My Photo
Location: United States

Sunday, February 27, 2011

the Jesus road: conceptual metaphor & propositional truth

In his treatment of scenario and schema, K. A. McElhanon, toward the end of From Word to Scenario[1] talks about conceptual metaphors and immediatly wanders into contentious territory[1]:

The biblical concept of truth is integrated with the concept of life, in particular a life characterized by faith. This is true of both testaments of the Bible. The life of faith is grounded in the conceptual metaphor EXPERIENCING LIFE IS A GOING ON A JOURNEY.[2]
 4.2.2 Truth as expressed by propositions
We have already noted that in the Aristotelian tradition truth is regarded as a property of sentences, so that what a sentence states has to correspond to reality. It is important to note that those who hold to the correspondence theory of truth can find biblical support. When Jesus indicates that what he is about to say is true, he uses the phrase ἀμὴν ἀμὴν λέγω ‘I tell the (solemn) truth’, with the reduplicated form, usually in John’s gospel, indicating emphasis (Louw and Nida 1988:I:673). In all cases the phrase is immediately followed by the statements regarded as true. In what follows we will further elaborate upon the biblical concept of truth. What we will see is that the biblical concept represents the notion of truth as primarily experiential rather than as rational. In particular we will see that it concerns more about how we ought to live rather than what we ought to know or say. Along with these elaborations we will reveal how the English translators have consistently misconstrued the biblical concept. [3]
McElhanon is not presenting us with an absolute either/or concerning the biblical concept of truth. However, he does consider the western preoccupation with propositional truth a source of frequent mistranslation and he makes a general claim which will not go down well[4] with some  who continue to support the Chicago Statement[5]: "the biblical concept represents the notion of truth as primarily experiential rather than as rational"[see above].

McElhanon claims that the Aristotelian notion of truth as a property of sentences, propositional truth, is often imposed by western translators and exegetes on biblical texts where the scenario/schema is constructed using a conceptual metaphor of truth as a road within a larger conceptual metaphor life as journey.

I find interesting that an author who doesn't have any problem with cultural substitutions such as bamboo tubes for wineskins obviously is very very concern about the substitution of truth as an object (a property of sentences) for a conceptual metaphor truth as a road embedded within another metaphor life as journey. I certainly do not deny that these conceptual metaphors are real features of the biblical text. On the other hand McElhanon's propositional statement "the biblical concept represents the notion of truth as primarily experiential rather than as rational" is a truth claim formulated after what he calls the Aristotelian notion of truth.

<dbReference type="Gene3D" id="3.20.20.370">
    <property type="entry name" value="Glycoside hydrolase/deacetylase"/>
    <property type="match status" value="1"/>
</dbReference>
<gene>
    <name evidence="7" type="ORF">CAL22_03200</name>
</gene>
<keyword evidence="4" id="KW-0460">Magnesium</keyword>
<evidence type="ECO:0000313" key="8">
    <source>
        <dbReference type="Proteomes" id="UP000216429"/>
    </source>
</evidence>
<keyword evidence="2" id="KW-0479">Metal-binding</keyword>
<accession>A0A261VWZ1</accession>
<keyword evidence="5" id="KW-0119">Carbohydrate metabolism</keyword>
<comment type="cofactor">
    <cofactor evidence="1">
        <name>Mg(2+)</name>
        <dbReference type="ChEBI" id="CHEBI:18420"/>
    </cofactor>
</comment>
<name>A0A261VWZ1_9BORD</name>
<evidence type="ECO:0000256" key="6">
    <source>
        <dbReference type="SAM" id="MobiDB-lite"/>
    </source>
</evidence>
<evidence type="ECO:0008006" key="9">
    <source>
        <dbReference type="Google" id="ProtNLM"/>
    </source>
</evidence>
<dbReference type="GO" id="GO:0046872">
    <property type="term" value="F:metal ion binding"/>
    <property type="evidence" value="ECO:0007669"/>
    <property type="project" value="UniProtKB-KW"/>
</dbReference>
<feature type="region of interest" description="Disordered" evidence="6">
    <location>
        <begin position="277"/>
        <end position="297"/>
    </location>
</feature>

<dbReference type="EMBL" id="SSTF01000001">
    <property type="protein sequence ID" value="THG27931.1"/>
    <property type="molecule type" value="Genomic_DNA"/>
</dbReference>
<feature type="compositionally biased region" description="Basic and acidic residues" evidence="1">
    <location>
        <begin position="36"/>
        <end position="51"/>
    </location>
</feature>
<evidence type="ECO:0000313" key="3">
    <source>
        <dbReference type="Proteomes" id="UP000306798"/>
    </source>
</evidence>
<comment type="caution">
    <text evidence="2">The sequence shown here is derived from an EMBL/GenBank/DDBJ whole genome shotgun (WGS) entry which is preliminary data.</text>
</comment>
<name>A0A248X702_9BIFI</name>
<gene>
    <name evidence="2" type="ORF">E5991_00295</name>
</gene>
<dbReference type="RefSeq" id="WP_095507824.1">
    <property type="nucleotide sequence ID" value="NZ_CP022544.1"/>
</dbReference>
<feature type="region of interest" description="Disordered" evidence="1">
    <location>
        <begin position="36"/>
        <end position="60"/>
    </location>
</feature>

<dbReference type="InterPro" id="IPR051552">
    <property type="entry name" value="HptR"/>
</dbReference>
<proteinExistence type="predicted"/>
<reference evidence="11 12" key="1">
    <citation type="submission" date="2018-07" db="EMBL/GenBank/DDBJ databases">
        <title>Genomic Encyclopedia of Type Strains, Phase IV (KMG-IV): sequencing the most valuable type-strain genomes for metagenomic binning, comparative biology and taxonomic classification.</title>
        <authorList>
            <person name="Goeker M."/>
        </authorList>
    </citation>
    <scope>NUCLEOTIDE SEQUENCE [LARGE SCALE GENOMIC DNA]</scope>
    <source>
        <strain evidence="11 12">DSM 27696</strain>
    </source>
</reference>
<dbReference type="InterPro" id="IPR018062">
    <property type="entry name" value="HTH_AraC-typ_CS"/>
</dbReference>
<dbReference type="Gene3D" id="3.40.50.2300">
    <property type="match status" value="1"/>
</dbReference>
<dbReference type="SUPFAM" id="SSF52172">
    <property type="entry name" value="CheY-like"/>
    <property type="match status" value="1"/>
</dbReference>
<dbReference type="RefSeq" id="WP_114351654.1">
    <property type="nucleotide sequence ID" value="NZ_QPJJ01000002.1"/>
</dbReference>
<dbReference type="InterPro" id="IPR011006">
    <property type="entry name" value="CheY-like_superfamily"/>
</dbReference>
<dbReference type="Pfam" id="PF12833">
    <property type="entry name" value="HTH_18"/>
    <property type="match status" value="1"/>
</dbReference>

There is overwhelming evidence that most, if not all, translators of the New Testament into English have unwittingly substituted the English conceptual metaphor TRUTH IS AN OBJECT for the Greek TRUTH IS A ROAD. It is important to recognize that the examples which follow are not simply cases of the nuanced meanings of isolated words. Rather, the substitution of the English conceptual metaphor for the Greek one is so consistent that it is likely the translators were unaware that they were doing so. If that is indeed the case, it testifies not only to the tacitness of the metaphor, but also to its power to structure our thoughts along certain lines rather than along others. Of many examples, I will present only a few of the most revealing. [6]
Both truth as an object and truth as a road are metaphors. Does the substitution of a conceptual metaphor in translation make the translation not true in the Aristotelian sense? Are conceptual metaphors a nonnegotiable semantic component in the text such that an alteration or replacement of a conceptual metaphor distorts the intended meaning? Once again, we cannot even pose the question without assuming the Aristotelian truth metaphor. If according to the New Testament truth is a road and life is a journey then what were the church councils leading up to Chalcedon all about? Apparently the early church went down the wrong road in regard to truth.

[1] From Word to Scenario: The Influence of Linguistic Theories Upon Models of Translation,  Kenneth A. McElhanon, Journal of Translation, Volume 1, Number 3 (2005), pp. 55-62.

[1] note the travel metaphor. 
[2] ibid, p. 56.
[3] ibid, p. 59.
[4] note the eating metaphor.
[5]  The Chicago Statement on Biblical Inerrancy  1978.
[6] From Word to Scenario, p.60.


Post a Comment

Subscribe to Post Comments [Atom]

<< Home